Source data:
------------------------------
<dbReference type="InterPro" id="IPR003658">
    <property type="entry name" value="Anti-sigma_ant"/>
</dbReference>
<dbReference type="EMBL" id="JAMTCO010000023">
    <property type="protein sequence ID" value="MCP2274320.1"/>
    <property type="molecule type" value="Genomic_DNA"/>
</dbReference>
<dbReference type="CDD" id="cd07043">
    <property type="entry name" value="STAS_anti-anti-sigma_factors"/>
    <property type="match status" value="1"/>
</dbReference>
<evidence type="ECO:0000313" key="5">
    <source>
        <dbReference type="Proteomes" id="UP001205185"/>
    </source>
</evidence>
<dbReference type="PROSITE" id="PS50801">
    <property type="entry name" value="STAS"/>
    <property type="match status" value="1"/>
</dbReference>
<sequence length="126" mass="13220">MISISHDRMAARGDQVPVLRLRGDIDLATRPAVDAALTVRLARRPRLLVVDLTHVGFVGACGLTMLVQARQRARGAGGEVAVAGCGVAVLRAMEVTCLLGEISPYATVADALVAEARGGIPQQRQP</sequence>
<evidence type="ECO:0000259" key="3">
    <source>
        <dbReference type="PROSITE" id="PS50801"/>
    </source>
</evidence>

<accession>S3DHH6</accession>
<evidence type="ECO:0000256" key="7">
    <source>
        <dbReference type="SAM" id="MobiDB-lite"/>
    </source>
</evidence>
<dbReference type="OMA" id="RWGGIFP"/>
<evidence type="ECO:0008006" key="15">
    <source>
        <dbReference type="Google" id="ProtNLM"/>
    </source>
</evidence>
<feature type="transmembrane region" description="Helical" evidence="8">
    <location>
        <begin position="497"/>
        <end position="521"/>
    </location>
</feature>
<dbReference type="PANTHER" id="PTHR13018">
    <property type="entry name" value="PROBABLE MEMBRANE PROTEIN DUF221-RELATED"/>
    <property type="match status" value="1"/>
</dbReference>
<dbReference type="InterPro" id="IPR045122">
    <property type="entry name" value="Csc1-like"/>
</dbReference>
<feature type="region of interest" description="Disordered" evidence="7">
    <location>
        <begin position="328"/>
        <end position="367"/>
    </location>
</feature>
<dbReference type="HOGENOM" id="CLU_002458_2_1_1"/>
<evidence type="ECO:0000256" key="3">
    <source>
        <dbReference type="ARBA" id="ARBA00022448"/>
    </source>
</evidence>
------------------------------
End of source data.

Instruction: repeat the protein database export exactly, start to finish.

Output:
<dbReference type="InterPro" id="IPR003658">
    <property type="entry name" value="Anti-sigma_ant"/>
</dbReference>
<dbReference type="EMBL" id="JAMTCO010000023">
    <property type="protein sequence ID" value="MCP2274320.1"/>
    <property type="molecule type" value="Genomic_DNA"/>
</dbReference>
<dbReference type="CDD" id="cd07043">
    <property type="entry name" value="STAS_anti-anti-sigma_factors"/>
    <property type="match status" value="1"/>
</dbReference>
<evidence type="ECO:0000313" key="5">
    <source>
        <dbReference type="Proteomes" id="UP001205185"/>
    </source>
</evidence>
<dbReference type="PROSITE" id="PS50801">
    <property type="entry name" value="STAS"/>
    <property type="match status" value="1"/>
</dbReference>
<sequence length="126" mass="13220">MISISHDRMAARGDQVPVLRLRGDIDLATRPAVDAALTVRLARRPRLLVVDLTHVGFVGACGLTMLVQARQRARGAGGEVAVAGCGVAVLRAMEVTCLLGEISPYATVADALVAEARGGIPQQRQP</sequence>
<evidence type="ECO:0000259" key="3">
    <source>
        <dbReference type="PROSITE" id="PS50801"/>
    </source>
</evidence>

<accession>S3DHH6</accession>
<evidence type="ECO:0000256" key="7">
    <source>
        <dbReference type="SAM" id="MobiDB-lite"/>
    </source>
</evidence>
<dbReference type="OMA" id="RWGGIFP"/>
<evidence type="ECO:0008006" key="15">
    <source>
        <dbReference type="Google" id="ProtNLM"/>
    </source>
</evidence>
<feature type="transmembrane region" description="Helical" evidence="8">
    <location>
        <begin position="497"/>
        <end position="521"/>
    </location>
</feature>
<dbReference type="PANTHER" id="PTHR13018">
    <property type="entry name" value="PROBABLE MEMBRANE PROTEIN DUF221-RELATED"/>
    <property type="match status" value="1"/>
</dbReference>
<dbReference type="InterPro" id="IPR045122">
    <property type="entry name" value="Csc1-like"/>
</dbReference>
<feature type="region of interest" description="Disordered" evidence="7">
    <location>
        <begin position="328"/>
        <end position="367"/>
    </location>
</feature>
<dbReference type="HOGENOM" id="CLU_002458_2_1_1"/>
<evidence type="ECO:0000256" key="3">
    <source>
        <dbReference type="ARBA" id="ARBA00022448"/>
    </source>
</evidence>